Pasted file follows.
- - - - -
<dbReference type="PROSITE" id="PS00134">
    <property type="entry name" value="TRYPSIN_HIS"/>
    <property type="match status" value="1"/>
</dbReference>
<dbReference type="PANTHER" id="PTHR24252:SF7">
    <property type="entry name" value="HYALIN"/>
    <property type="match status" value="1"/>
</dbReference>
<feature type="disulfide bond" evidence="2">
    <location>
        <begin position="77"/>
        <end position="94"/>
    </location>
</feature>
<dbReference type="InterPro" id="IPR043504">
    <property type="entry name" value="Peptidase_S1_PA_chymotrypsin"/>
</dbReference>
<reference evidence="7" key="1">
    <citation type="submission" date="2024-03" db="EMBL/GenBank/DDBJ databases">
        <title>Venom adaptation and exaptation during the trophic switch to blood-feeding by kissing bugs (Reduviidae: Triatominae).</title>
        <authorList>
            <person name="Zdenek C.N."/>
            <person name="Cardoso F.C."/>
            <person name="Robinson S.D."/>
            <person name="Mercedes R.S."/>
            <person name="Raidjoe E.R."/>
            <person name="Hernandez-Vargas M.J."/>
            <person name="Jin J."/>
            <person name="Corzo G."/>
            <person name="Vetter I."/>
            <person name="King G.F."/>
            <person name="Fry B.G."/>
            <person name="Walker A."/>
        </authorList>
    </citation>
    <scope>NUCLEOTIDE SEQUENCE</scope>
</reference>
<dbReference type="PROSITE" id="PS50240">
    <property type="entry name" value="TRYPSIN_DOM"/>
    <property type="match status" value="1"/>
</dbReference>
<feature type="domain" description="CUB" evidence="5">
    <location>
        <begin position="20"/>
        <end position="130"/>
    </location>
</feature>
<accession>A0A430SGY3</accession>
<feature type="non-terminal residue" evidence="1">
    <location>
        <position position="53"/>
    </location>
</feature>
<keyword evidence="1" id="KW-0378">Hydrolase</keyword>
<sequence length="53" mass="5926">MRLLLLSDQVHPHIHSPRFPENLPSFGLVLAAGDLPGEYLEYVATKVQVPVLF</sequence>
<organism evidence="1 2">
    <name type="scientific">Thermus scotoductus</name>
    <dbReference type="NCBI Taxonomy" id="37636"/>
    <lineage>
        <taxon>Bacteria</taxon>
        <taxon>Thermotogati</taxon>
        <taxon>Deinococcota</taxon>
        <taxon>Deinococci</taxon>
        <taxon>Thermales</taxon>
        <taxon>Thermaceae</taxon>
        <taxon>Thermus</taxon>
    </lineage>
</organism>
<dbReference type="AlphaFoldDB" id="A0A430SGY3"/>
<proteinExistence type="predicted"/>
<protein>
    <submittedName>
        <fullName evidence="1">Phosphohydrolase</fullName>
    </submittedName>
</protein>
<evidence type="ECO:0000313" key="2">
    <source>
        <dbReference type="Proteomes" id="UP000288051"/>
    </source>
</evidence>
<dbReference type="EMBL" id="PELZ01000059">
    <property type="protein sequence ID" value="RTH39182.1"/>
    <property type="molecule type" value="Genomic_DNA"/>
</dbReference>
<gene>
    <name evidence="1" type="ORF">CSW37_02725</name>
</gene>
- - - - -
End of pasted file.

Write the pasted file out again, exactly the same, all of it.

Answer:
<dbReference type="PROSITE" id="PS00134">
    <property type="entry name" value="TRYPSIN_HIS"/>
    <property type="match status" value="1"/>
</dbReference>
<dbReference type="PANTHER" id="PTHR24252:SF7">
    <property type="entry name" value="HYALIN"/>
    <property type="match status" value="1"/>
</dbReference>
<feature type="disulfide bond" evidence="2">
    <location>
        <begin position="77"/>
        <end position="94"/>
    </location>
</feature>
<dbReference type="InterPro" id="IPR043504">
    <property type="entry name" value="Peptidase_S1_PA_chymotrypsin"/>
</dbReference>
<reference evidence="7" key="1">
    <citation type="submission" date="2024-03" db="EMBL/GenBank/DDBJ databases">
        <title>Venom adaptation and exaptation during the trophic switch to blood-feeding by kissing bugs (Reduviidae: Triatominae).</title>
        <authorList>
            <person name="Zdenek C.N."/>
            <person name="Cardoso F.C."/>
            <person name="Robinson S.D."/>
            <person name="Mercedes R.S."/>
            <person name="Raidjoe E.R."/>
            <person name="Hernandez-Vargas M.J."/>
            <person name="Jin J."/>
            <person name="Corzo G."/>
            <person name="Vetter I."/>
            <person name="King G.F."/>
            <person name="Fry B.G."/>
            <person name="Walker A."/>
        </authorList>
    </citation>
    <scope>NUCLEOTIDE SEQUENCE</scope>
</reference>
<dbReference type="PROSITE" id="PS50240">
    <property type="entry name" value="TRYPSIN_DOM"/>
    <property type="match status" value="1"/>
</dbReference>
<feature type="domain" description="CUB" evidence="5">
    <location>
        <begin position="20"/>
        <end position="130"/>
    </location>
</feature>
<accession>A0A430SGY3</accession>
<feature type="non-terminal residue" evidence="1">
    <location>
        <position position="53"/>
    </location>
</feature>
<keyword evidence="1" id="KW-0378">Hydrolase</keyword>
<sequence length="53" mass="5926">MRLLLLSDQVHPHIHSPRFPENLPSFGLVLAAGDLPGEYLEYVATKVQVPVLF</sequence>
<organism evidence="1 2">
    <name type="scientific">Thermus scotoductus</name>
    <dbReference type="NCBI Taxonomy" id="37636"/>
    <lineage>
        <taxon>Bacteria</taxon>
        <taxon>Thermotogati</taxon>
        <taxon>Deinococcota</taxon>
        <taxon>Deinococci</taxon>
        <taxon>Thermales</taxon>
        <taxon>Thermaceae</taxon>
        <taxon>Thermus</taxon>
    </lineage>
</organism>
<dbReference type="AlphaFoldDB" id="A0A430SGY3"/>
<proteinExistence type="predicted"/>
<protein>
    <submittedName>
        <fullName evidence="1">Phosphohydrolase</fullName>
    </submittedName>
</protein>
<evidence type="ECO:0000313" key="2">
    <source>
        <dbReference type="Proteomes" id="UP000288051"/>
    </source>
</evidence>
<dbReference type="EMBL" id="PELZ01000059">
    <property type="protein sequence ID" value="RTH39182.1"/>
    <property type="molecule type" value="Genomic_DNA"/>
</dbReference>
<gene>
    <name evidence="1" type="ORF">CSW37_02725</name>
</gene>